52. 64 Dan
    August 20, 2009 at 17:48

    Yes release him and drop him from the plane as it flies over Lybia.

  53. 65 Linda from Italy
    August 20, 2009 at 17:51

    I don’t want to stray off topic, but this Scotland-bashing is really getting to me. I’m an English Brit and should I ever return to the UK, I will humbly beg an entry visa and residence permit for Scotland, despite the weather, because this is just one more example of the civilised nature of Scottish society and their devolved government, I have a feeling the English arm of the Brit govt would have been keener to “appease” the US, despite the fact that the PM is a Scot. However, at least in all of the UK, the judiciary is independent of the governing political party not so in the US.
    By the way, did not a number of Scottish people die when the plane crashed on their homes? Have I not detected a different attitude to “an eye for an eye” from those families?
    Finally, the comment that the Scottish people had no say, is to deny the entire concept of a representative democracy. The Scottish people elect their own parliament and from the vox. pops. I’ve heard so far they are justly proud of it.

  54. August 20, 2009 at 17:52

    I saw the statement by the Scottish Minister on BBC World TV,he implied that al-Magrahi was being punished by God,In India people say that kind of thing a lot ,however it is defamation as per Indian law to say someone is cursed by God or is being punished by God.

  55. 67 Anthony
    August 20, 2009 at 17:52

    Not to be “evil”, and not that this should or would actually happen, but if we wanted to be fair, REALLY fair, with all the pain and anguish that this person placed upon these 270 INNOCENT people, their friends, and family, then he would have to be tied up and hung like a pinata, and beaten one hit at a time with a pipe, over a couple months. Only then would it be “fair”.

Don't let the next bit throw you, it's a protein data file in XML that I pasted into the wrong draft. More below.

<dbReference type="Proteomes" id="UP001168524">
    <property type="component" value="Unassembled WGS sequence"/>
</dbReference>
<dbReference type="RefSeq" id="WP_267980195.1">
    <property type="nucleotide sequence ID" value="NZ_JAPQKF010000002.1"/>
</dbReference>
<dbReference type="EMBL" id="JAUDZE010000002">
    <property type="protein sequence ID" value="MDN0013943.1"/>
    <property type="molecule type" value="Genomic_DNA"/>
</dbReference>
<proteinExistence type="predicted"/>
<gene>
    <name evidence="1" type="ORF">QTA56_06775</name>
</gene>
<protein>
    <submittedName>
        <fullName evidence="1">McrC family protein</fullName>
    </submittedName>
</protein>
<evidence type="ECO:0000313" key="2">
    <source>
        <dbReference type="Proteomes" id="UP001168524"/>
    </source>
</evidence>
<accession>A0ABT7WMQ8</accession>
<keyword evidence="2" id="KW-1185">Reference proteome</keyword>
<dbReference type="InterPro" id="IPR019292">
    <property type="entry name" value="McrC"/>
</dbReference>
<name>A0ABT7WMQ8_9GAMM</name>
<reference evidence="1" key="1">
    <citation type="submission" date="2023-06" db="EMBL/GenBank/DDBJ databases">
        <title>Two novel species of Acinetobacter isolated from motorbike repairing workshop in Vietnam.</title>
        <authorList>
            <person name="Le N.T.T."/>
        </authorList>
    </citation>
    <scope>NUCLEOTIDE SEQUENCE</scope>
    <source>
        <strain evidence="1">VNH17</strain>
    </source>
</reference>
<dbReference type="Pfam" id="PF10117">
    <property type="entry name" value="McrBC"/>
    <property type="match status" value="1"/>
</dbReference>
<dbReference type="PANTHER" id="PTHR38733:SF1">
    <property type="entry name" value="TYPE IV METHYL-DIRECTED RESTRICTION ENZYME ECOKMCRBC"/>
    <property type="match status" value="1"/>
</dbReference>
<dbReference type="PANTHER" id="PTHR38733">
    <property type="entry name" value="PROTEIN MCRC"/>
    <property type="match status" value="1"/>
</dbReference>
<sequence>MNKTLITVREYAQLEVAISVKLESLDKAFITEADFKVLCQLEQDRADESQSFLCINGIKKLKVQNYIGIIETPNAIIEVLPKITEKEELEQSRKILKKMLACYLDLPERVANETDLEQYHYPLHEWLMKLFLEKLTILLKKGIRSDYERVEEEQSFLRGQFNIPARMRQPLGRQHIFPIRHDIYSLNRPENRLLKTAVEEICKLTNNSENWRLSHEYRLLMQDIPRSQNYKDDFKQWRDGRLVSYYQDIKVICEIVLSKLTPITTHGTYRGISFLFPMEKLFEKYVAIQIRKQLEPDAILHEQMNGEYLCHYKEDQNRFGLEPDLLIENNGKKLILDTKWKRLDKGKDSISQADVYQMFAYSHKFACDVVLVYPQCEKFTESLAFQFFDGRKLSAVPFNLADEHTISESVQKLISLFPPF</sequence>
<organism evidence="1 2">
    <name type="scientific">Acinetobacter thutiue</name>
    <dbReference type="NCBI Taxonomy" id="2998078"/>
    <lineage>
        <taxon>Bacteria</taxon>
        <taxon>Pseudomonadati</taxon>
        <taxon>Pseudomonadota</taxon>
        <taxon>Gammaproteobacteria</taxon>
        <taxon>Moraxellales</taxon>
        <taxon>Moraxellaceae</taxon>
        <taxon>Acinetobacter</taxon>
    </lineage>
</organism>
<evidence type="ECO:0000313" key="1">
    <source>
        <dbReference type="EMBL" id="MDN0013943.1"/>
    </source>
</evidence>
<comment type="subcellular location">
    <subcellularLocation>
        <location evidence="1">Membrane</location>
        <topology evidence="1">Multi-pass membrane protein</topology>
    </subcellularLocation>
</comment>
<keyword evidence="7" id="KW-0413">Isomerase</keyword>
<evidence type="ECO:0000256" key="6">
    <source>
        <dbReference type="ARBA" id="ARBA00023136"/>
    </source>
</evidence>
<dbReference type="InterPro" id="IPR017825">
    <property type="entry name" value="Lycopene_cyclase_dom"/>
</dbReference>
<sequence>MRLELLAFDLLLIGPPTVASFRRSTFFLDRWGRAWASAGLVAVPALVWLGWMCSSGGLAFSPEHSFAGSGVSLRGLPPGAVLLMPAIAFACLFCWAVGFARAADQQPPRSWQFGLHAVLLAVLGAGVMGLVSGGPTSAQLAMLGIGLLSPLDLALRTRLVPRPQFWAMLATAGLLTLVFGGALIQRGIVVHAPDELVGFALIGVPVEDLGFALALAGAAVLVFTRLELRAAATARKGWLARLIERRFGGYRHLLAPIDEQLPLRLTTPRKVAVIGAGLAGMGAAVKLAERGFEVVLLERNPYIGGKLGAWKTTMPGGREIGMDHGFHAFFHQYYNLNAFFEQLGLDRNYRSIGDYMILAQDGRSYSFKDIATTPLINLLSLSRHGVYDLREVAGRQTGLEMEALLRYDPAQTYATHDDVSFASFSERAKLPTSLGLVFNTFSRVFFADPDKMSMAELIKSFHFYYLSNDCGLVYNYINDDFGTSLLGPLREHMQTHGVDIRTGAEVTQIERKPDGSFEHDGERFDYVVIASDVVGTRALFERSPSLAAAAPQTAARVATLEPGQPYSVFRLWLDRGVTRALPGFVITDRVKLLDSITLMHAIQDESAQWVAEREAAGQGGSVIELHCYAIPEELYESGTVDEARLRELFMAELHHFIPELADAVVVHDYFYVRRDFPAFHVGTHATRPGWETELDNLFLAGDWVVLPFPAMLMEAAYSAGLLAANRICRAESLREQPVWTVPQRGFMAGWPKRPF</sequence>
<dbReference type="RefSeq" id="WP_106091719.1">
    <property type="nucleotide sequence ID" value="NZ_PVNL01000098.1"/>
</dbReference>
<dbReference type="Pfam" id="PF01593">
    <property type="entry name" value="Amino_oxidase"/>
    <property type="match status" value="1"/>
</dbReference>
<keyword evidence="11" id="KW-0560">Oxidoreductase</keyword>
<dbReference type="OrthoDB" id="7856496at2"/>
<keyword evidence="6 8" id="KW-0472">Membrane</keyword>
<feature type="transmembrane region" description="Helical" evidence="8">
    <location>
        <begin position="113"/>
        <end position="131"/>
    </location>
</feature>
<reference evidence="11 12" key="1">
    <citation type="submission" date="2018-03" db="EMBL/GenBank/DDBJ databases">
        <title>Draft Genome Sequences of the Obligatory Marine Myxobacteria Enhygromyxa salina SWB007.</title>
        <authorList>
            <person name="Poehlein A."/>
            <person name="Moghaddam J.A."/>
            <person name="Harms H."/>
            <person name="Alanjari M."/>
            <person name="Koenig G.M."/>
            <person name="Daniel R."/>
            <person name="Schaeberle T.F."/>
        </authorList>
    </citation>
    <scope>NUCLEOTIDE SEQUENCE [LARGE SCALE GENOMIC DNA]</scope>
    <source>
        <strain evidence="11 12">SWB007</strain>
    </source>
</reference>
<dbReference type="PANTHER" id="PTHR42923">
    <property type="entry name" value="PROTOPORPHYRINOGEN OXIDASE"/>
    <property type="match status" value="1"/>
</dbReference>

My heart goes out to all the family that have been shot in the heart by this horrible decision. It makes me SICK to think this guy is going to die in the hands of his loving family while those victims family had to pick them up piece by piece. I’m filled with disgust at this decision.

    -Anthony, LA, CA

  56. 68 Anthony
    August 20, 2009 at 17:55

    @ Don/Kentucky/USA

    Political most likly. At least now people know they can MURDER 270 people, spend a few years in prision, and then get terminal cancer and get out. What a message to send to todays terrorists, don’t you think?

    -Anthony, LA, CA

  57. 69 Robz
    August 20, 2009 at 17:57

    Scotland can do what ever they chose to the guy,he is their prisoner.
    And secondly,holding terrorists in prison for life or executing them will not change the reality that a group of people who don’t agree with another group will attack the other.
    A terrorist;be they a druglord or government sponsored or a cult,or what ever will do what they do.No matter the penalty of law or loss of death.